I’ve just been reading through a very interesting piece of research that came out of the last census here in NZ, compiled by Statistics NZ, and it immediately highlighted some problems in our process as advisers that suggest we may be missing the mark with many consumers. The key statistic that matters for the purpose of this post is that 7 out of 10 adult consumers in the country experienced a significant change in circumstances in the previous year.
Change of employment, housing, family circumstances, illness…these were the key contributors to what was determined by the consumers themselves as significant changes. 70% of them across the country….and they are not turning to professionals for help usually. The overwhelming majority turn to their social networks – friends, family, work colleagues and community members – for assistance before turning to professionals.
At the same time the noise levels over the “underinsurance” issue, and the “lack of financial literacy”, and the lack of engagement in obtaining professional advice on the part of consumers has risen significantly from the financial services industry.
So what are we to make of the fact that the industry says too few are engaging with us, yet the actual experience of the consumers is that the overwhelming majority are experiencing significant changes in their lives that would appear to warrant some professional advice in many cases?
I suspect that the disconnect between consumers day-to-day experiences where professional advice could be beneficial, and them actually thinking of us, is more about top-of-mind-awareness than anything else. They simply do not think of us as a potential solution or source of help. It quite possibly isn’t an issue of “literacy” per se, as consumers seem to be able to figure out well enough when something is significant and they might need help, and then they mostly to go to their families and support networks for that help.
This line of thought reminded me of a fabulous book called “Fish’, which was about how a very ordinary business was excelling and doing extraordinarily well. A fish market in Seattle of all things, that was selling precisely the same stock to the same customers in the same locality as 2 other fish markets. Yet it was doing something like 3 x the turnover.
One of the keys to it’s success was “Be there”.
The staff were in the moment. They were fully engaged with customers. They were having fun at work and expressing themselves. They made noise in a fun way , and let potential customers know they were open for business and happy to engage. They also let people know they were happy to engage whether people wanted to buy something or not.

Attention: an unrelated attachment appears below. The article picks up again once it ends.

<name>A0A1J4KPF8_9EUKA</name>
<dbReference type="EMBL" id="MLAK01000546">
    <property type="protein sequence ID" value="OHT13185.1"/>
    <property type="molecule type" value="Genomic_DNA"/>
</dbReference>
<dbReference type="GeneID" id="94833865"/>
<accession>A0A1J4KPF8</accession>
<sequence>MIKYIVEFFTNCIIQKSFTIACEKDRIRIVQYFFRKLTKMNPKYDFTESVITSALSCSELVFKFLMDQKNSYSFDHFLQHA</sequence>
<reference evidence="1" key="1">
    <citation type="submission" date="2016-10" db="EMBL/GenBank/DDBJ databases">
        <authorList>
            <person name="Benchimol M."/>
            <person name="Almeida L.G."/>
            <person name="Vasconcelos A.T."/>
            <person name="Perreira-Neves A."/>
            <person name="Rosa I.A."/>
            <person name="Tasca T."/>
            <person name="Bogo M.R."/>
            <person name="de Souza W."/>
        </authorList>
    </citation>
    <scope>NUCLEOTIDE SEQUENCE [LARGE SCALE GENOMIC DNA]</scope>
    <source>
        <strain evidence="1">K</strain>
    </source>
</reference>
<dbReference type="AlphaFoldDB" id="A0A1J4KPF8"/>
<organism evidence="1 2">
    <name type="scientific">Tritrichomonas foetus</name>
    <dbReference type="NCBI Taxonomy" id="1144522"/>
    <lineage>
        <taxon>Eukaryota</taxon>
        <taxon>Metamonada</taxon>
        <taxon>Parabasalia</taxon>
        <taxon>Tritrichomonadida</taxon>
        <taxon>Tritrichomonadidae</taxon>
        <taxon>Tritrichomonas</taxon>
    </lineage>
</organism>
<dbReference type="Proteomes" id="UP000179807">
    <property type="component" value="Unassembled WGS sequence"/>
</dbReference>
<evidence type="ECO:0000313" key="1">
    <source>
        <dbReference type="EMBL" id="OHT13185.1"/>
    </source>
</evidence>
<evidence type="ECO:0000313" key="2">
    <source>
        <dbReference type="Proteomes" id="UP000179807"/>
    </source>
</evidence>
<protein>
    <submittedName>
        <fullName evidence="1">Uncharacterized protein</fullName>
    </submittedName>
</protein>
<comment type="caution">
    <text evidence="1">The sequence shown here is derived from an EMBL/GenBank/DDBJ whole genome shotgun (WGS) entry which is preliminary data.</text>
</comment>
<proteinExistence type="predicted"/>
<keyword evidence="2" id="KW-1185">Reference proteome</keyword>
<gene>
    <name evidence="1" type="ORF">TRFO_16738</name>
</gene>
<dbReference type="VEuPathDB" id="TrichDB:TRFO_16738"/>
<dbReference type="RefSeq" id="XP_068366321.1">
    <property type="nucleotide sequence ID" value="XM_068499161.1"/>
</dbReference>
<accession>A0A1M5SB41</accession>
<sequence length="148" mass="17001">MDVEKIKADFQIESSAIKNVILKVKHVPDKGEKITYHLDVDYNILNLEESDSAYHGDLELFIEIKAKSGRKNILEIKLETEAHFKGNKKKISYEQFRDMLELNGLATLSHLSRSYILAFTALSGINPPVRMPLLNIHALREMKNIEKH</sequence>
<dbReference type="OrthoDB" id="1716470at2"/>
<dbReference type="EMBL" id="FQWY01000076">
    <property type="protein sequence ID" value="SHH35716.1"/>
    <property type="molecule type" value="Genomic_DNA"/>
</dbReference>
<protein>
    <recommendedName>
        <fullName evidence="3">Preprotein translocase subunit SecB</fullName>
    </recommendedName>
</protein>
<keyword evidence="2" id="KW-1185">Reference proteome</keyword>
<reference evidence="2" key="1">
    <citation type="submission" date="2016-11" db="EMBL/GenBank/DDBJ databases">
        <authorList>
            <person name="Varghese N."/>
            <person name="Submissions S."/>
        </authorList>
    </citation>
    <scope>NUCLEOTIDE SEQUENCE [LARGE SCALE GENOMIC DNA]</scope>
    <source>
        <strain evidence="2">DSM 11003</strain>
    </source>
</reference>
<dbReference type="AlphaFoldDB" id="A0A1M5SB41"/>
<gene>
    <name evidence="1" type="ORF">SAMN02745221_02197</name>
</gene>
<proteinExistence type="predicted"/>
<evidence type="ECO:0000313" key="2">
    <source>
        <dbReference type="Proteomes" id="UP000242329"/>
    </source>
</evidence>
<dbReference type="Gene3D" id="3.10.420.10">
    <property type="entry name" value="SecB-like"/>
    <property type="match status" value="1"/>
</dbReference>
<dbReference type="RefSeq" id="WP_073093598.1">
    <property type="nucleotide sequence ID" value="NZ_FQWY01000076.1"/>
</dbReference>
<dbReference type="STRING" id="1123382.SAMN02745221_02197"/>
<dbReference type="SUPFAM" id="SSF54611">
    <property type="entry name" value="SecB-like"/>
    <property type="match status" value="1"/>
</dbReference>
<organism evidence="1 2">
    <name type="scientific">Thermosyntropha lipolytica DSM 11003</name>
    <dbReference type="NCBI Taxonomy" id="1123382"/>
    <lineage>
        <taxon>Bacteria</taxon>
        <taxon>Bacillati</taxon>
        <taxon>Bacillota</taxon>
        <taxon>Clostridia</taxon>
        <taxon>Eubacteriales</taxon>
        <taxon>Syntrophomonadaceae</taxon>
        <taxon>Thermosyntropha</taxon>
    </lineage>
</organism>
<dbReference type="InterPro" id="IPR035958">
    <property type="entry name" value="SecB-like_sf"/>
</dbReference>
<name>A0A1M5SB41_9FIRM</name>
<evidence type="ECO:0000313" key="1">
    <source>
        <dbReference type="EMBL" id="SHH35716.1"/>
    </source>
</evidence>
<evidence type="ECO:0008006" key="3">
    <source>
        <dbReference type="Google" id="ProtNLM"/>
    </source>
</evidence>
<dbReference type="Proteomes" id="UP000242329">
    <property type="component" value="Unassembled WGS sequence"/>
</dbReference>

The result was that people went to the fish markets when they wanted to buy fish of course, but the majority went to this particular fish market instead of the other two. An additional result was that those who didn’t want to buy fish today, but would tomorrow, went to this fish market in their lunch hours to be entertained and be part of the atmosphere. Guess where most of those people would buy their next fish from?
It doesn’t seem too big a stretch of the imagination to me to conclude that one of their secrets – Being There – is potentially the financial advisers missing ingredient.
If the majority of consumers have significant life or financial planning requirements changes in any given year, and they are not thinking of or turning to us, then we are simply not present in their minds in the right way. It may be that they know who we are, and that is a maybe, but clearly they don’t have a grasp of what it is we can do to help them. They are not linking the significant change in life circumstances to our areas of expertise and the positive outcomes we can help create for them.
It would follow that much of our marketing effort must be about maintaining a constant presence, and creating that top-of-mind-awareness with our potential and existing customers. More importantly though, we have to educate and patiently explain, and remind, and remind again, of the types of problems we can help resolve and the sorts of outcomes we can help them achieve. We have to work diligently and patiently at creating the sense of “being there” if we want them to turn to us when significant changes happen in their lives.
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